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Crossfire and SLI yes. It's really a combination of the APIs requiring the game developers to do all of the multiple GPU coding (vs AMD and nVidia taking the brunt of the work), the fact that consoles do not have multiple GPUs therefore ports require additional work for multiple GPUs, the cost of two midrange graphics cards approaching or exceeding the cost of a high end graphics card yet yielding lower performance, and the advent of adaptive sync technologies (FreeSync and G-Sync) meaning insane frame rates are no longer necessary to maintain smoothness.
But above all of those, the "resolution race" is over. UHD is as high as monitors can get without getting migraine inducing as far as gaming goes, and some UHD displays at 28 inches make for an unpleasant experience. 8K and 16K displays are professional displays, and will for a long time be out of the range of gamers, plus the size of them makes them impractical.
Yea, sell your second card if your a gamer. If your into bench-marking you still might find some use for crossfire in synthetic benchmarks that support it.
When I see games so well optimized for multi gpu, I think it's unfortunate that maybe the destination is that one. Although many AAA games do not give the importance and support of multi-gpu, we still have many games that go the other way and deliver a near perfect support to crossfire. I have here Sniper Elite 3, Rise of Tomb Raider, Deus Ex Mankind Divided, who use the features of DX12 to take advantage of their crossfire (multi-gpu). Even games in DX11 often deliver great crossfire performance such as Prey, Mad Max and GTAV. So I can not believe it's something so unfeasible so it can not attract more audiences. Several friends of mine have been interested at some point in crossfire / sli, but in the last months have chosen not to do so. The interest of the public exists, what is missing for the devs to give what the public wants? AMD has been encouraging anyone to use and multi-gpu, creating tools to improve it, helping the DX12 in this matter whenever possible by improving the drivers. I find it sad that something so cool can come to an end.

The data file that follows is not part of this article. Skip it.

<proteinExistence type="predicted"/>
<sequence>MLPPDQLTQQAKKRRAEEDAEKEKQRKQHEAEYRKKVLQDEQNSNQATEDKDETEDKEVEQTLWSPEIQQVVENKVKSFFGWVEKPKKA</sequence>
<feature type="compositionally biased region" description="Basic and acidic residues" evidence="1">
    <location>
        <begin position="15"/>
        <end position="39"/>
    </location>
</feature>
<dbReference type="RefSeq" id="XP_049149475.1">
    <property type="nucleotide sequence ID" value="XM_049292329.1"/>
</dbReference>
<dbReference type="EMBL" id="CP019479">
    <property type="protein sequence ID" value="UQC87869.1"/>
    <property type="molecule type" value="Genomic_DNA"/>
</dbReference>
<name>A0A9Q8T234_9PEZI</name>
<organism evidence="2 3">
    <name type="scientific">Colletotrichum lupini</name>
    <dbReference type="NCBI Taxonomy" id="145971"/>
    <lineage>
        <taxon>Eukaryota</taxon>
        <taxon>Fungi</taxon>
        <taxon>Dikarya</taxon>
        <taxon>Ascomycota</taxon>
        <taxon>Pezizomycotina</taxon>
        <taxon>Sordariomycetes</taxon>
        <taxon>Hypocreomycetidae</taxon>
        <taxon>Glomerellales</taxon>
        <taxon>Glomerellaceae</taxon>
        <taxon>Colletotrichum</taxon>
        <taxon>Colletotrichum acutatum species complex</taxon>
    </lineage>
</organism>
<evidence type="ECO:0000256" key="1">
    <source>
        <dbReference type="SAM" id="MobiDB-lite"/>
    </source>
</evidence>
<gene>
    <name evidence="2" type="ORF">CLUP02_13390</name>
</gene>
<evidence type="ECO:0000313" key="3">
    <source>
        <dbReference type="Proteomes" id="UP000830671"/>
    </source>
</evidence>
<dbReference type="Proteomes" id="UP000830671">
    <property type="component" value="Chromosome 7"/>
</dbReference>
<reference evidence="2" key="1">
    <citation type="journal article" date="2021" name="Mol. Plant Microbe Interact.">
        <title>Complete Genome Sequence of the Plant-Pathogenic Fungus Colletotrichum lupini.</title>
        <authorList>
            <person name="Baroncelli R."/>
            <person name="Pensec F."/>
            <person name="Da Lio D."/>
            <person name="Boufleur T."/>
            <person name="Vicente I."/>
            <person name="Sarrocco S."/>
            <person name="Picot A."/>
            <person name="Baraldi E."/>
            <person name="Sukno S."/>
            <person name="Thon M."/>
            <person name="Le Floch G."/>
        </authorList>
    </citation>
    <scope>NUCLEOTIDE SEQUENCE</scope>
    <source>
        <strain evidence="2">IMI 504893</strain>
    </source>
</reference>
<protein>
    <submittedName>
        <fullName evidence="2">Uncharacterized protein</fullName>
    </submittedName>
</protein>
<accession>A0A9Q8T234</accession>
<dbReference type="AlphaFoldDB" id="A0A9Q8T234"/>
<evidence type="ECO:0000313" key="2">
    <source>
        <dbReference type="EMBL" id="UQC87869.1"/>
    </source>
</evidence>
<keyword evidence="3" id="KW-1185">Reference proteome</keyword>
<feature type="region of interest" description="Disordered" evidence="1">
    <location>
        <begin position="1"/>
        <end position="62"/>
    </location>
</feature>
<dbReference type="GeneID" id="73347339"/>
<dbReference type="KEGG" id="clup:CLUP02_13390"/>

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The main problem, especially with Crossfire, is how often it is abused. AMD allowed Crossfire across the entire range of cards, which meant you had some people get talked into the monumentally horrible decision for Hybrid CrossfireX, which gave worse performance with an APU+GPU combo vs just a single GPU costing $15 more than the Hybrid CrossfireX capable GPU. They also allowed Crossfire with lower end cards which meant you had people using, say, dual R7 260X or R9 270X because they could, even though they were always going to be hampered by a 128 or 256 bit memory bus. Even worse was when you step back towards the HD 7000 series and earlier where you had GDDR3 on retail midrange cards.
I for one am glad it's dying, and it can't die soon enough.
I have heard and seen then have read for myself both decisions, its like a teeter-totter of technology , than Bam.
News released examples of soon to be released SLI / Crossfire cards along with a replacement tech named Fully Integrated APU tech with onboard GPU's.... apparently there is a advantage to integrated GPU's that supersedes both API's.
Personally, I would prefer Integrated, though not a big (GMA) fan, just because intel locks there chips to lower than standard performance, but I predicted back in 2005 Integrated would be the next step. The idea was mocked in both worlds
but I was right. I just looked at the super gaming console sitting on the shelf, and said there it is, we strive to get seamless FPS , tear free gaming / video putput, only to be shown up by a tiny plastic box that cost pennies compared to a nice budget rig.
The pixel collider ( now in new 2017 Raider's of the Lost Ark see through case ) Behold! The Large Pixel Collider is the most powerful PC we've ever built | PC Gamer
but no one has a budget even remotely close to say that, that's mass producible
So integrated is the way to go, and soon will be full body VR suits, should make sense one day.